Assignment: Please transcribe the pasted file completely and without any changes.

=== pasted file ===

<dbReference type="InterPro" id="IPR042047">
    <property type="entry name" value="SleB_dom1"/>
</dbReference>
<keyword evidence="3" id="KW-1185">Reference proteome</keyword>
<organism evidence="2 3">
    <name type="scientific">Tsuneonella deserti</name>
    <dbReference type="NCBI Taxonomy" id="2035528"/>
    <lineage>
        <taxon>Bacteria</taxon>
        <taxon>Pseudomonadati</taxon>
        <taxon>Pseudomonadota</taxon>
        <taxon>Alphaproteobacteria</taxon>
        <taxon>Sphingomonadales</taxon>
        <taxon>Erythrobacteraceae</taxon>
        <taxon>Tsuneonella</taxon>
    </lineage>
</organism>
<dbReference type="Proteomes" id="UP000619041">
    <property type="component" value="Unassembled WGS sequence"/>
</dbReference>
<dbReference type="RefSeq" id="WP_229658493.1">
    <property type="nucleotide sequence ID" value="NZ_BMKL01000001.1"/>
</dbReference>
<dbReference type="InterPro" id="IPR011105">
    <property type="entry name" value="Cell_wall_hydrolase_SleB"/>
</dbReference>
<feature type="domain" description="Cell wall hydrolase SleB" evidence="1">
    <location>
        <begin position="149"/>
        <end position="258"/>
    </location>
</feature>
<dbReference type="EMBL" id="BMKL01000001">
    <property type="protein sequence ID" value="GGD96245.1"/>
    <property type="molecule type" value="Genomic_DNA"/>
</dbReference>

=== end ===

<dbReference type="InterPro" id="IPR042047">
    <property type="entry name" value="SleB_dom1"/>
</dbReference>
<keyword evidence="3" id="KW-1185">Reference proteome</keyword>
<organism evidence="2 3">
    <name type="scientific">Tsuneonella deserti</name>
    <dbReference type="NCBI Taxonomy" id="2035528"/>
    <lineage>
        <taxon>Bacteria</taxon>
        <taxon>Pseudomonadati</taxon>
        <taxon>Pseudomonadota</taxon>
        <taxon>Alphaproteobacteria</taxon>
        <taxon>Sphingomonadales</taxon>
        <taxon>Erythrobacteraceae</taxon>
        <taxon>Tsuneonella</taxon>
    </lineage>
</organism>
<dbReference type="Proteomes" id="UP000619041">
    <property type="component" value="Unassembled WGS sequence"/>
</dbReference>
<dbReference type="RefSeq" id="WP_229658493.1">
    <property type="nucleotide sequence ID" value="NZ_BMKL01000001.1"/>
</dbReference>
<dbReference type="InterPro" id="IPR011105">
    <property type="entry name" value="Cell_wall_hydrolase_SleB"/>
</dbReference>
<feature type="domain" description="Cell wall hydrolase SleB" evidence="1">
    <location>
        <begin position="149"/>
        <end position="258"/>
    </location>
</feature>
<dbReference type="EMBL" id="BMKL01000001">
    <property type="protein sequence ID" value="GGD96245.1"/>
    <property type="molecule type" value="Genomic_DNA"/>
</dbReference>